post-3056-0-39727300-1524850385.png

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That's your call, just wanted you to be aware that I only saw about 40% downloaded the Windows version of my level tool.

 

You might be able to do something similar for non-windows user, a simple text file like this would be easy enough for a user to create and your tool to parse:

 

There's a bit more to that. The game has 16 tile slots for unique tiles. Some are reserved, while other have hardcoded restrictions or special meaning in some cases (like certain monsters dropping "item" of hardcoded tile type), which are only partially automated. Also every monster has some customizable properties (speed, initial direction, behavior, etc), depending on its type. And there is a scripting system in place, allowing game to respond to certain events (pulling a level, breaking a tripwire) in quite a programmable way. So personally, I wouldn't like to approach this without a proper editor. :)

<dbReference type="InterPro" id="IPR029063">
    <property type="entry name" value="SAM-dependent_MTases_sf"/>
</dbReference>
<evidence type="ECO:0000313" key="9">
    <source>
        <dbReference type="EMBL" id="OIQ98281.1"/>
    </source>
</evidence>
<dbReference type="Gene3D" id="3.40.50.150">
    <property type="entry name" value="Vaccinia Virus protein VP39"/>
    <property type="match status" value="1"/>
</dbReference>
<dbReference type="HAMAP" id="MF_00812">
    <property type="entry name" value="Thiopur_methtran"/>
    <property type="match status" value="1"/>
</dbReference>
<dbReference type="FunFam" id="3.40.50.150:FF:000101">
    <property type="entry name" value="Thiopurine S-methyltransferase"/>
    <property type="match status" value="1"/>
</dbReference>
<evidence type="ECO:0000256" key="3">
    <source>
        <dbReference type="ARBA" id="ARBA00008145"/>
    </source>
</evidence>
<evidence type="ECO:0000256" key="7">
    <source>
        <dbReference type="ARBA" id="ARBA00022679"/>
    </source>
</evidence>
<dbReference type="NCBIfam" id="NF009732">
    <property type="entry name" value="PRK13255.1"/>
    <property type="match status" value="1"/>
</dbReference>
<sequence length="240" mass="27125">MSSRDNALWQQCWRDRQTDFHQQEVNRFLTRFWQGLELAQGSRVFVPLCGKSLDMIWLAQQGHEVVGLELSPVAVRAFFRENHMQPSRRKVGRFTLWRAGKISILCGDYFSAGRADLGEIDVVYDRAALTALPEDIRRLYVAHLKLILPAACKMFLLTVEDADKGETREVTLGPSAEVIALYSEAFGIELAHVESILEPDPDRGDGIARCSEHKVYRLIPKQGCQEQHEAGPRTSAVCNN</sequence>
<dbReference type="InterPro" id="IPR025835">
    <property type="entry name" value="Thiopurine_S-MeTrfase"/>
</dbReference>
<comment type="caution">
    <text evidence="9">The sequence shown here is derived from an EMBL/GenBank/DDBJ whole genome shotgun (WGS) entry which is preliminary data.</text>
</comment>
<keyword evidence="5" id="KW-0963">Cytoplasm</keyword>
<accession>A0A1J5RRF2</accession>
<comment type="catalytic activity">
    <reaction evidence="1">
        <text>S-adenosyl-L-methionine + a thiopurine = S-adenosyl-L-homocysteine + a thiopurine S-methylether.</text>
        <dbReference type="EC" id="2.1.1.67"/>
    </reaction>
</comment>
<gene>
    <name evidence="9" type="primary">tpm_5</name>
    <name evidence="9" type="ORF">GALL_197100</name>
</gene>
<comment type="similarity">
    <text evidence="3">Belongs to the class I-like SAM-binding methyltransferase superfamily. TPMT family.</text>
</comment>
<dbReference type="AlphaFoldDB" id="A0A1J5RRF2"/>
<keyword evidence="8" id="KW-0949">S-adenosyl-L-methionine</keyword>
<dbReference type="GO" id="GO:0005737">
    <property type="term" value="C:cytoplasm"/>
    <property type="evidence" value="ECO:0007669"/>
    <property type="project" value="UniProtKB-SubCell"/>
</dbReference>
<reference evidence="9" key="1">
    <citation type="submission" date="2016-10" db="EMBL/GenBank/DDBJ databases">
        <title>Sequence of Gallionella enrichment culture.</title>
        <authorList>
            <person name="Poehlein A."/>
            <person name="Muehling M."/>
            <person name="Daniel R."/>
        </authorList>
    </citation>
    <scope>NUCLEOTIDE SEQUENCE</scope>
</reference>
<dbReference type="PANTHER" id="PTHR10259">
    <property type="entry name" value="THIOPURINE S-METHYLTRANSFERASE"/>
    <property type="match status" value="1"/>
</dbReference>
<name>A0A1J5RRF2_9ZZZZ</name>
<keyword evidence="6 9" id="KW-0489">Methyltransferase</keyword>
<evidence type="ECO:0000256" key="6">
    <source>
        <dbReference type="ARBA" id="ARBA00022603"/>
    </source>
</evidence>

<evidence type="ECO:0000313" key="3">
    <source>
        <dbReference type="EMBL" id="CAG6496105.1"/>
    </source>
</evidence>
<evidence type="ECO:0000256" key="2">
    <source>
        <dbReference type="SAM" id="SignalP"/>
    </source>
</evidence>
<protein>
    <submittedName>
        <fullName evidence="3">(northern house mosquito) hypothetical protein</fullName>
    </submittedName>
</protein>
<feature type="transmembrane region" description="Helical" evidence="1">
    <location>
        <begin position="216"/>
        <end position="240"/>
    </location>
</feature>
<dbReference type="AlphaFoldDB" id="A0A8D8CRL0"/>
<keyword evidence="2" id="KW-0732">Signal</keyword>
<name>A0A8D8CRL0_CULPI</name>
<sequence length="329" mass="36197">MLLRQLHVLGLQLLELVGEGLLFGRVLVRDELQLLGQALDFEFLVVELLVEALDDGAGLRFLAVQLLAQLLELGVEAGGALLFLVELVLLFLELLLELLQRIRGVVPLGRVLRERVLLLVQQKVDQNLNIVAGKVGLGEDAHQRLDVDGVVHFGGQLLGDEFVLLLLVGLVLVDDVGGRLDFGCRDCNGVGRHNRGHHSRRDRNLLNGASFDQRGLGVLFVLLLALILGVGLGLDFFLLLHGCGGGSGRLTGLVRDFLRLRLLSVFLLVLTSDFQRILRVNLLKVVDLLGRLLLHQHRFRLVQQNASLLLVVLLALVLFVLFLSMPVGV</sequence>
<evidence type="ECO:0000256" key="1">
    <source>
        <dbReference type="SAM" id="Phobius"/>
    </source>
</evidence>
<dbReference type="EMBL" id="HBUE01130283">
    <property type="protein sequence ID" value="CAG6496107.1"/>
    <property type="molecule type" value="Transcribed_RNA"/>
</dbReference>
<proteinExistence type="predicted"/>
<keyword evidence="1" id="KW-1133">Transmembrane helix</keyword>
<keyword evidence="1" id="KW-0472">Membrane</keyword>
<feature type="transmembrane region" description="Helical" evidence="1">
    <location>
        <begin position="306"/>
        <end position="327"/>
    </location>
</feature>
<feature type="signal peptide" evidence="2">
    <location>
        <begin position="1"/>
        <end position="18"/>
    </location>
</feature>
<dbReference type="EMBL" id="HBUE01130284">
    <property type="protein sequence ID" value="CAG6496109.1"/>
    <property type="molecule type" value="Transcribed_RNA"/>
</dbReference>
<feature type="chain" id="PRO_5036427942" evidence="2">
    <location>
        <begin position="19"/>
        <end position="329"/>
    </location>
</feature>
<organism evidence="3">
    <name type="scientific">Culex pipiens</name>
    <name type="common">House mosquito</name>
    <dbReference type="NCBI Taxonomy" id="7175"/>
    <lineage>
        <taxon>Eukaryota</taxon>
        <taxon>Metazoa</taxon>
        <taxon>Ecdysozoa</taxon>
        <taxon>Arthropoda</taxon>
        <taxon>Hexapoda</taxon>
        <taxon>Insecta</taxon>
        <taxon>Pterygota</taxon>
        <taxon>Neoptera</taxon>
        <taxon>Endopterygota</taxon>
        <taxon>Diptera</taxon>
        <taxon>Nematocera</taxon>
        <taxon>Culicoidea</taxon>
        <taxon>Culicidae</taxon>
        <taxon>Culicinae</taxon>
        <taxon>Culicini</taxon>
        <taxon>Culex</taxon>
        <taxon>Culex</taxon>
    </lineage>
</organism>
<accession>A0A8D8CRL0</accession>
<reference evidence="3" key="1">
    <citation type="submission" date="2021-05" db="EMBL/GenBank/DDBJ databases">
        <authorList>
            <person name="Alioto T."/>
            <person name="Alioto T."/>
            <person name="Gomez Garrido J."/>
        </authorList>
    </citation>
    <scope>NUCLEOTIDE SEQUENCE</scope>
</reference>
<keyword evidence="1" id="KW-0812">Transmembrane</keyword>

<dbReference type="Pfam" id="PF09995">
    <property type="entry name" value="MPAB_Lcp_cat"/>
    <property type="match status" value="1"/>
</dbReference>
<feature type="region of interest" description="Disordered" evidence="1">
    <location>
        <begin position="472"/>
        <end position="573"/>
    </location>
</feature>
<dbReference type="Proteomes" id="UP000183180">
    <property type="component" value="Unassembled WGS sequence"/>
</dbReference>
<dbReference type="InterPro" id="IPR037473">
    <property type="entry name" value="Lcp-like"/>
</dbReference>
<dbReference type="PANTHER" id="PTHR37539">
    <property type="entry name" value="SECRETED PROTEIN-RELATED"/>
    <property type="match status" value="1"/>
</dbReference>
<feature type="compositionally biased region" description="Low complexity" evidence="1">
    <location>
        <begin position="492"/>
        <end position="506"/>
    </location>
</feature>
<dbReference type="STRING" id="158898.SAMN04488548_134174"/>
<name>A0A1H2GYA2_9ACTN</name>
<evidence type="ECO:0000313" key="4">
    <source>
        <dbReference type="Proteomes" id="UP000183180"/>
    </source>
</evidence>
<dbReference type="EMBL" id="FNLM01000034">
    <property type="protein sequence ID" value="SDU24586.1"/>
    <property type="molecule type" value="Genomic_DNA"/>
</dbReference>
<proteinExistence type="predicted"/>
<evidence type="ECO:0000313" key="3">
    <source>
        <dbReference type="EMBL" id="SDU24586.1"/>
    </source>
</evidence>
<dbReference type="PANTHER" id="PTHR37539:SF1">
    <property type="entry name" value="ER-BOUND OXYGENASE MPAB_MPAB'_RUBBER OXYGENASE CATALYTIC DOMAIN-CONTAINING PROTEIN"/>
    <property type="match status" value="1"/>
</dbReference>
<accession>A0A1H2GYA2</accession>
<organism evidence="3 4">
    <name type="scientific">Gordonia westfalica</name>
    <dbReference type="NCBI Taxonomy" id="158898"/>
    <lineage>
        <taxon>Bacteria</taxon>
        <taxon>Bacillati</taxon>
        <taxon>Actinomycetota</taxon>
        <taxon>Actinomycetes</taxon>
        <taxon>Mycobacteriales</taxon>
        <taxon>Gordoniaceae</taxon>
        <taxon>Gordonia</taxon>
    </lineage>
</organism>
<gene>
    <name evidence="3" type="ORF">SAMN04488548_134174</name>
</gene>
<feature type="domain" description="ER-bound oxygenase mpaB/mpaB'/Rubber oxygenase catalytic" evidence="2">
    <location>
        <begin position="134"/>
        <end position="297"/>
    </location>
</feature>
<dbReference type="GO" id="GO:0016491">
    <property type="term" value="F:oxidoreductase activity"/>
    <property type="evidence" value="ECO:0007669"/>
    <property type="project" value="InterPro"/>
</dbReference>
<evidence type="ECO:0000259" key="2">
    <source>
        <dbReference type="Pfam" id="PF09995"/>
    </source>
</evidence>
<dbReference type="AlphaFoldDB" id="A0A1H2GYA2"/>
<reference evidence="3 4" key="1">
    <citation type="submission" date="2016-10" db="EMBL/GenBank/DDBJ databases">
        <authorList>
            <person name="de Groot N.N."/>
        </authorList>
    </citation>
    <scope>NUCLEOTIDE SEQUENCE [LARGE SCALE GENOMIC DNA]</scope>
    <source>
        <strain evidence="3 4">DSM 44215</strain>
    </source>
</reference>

But you have a point here. I'll look into some options - I have a framework ready, which compiles even to web, but it uses OpenGL, so I'd have to estimate the effort required.

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I love the progress that's been made on this game.

As I was playing World X yesterday, I noticed the screen rolled a couple times as the game transitioned between levels. Not a lockup, just a time overrun.

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I love the progress that's been made on this game.

As I was playing World X yesterday, I noticed the screen rolled a couple times as the game transitioned between levels. Not a lockup, just a time overrun.

 

Thanks for the info - I'll try to reproduce it. There's not much overscan time in NTSC, but I do my best not to roll (especially during gameplay, where it's a priority). But during transitions avoiding rolling is usually as simple as adding one blank frame devoted to processing. Thanks! :)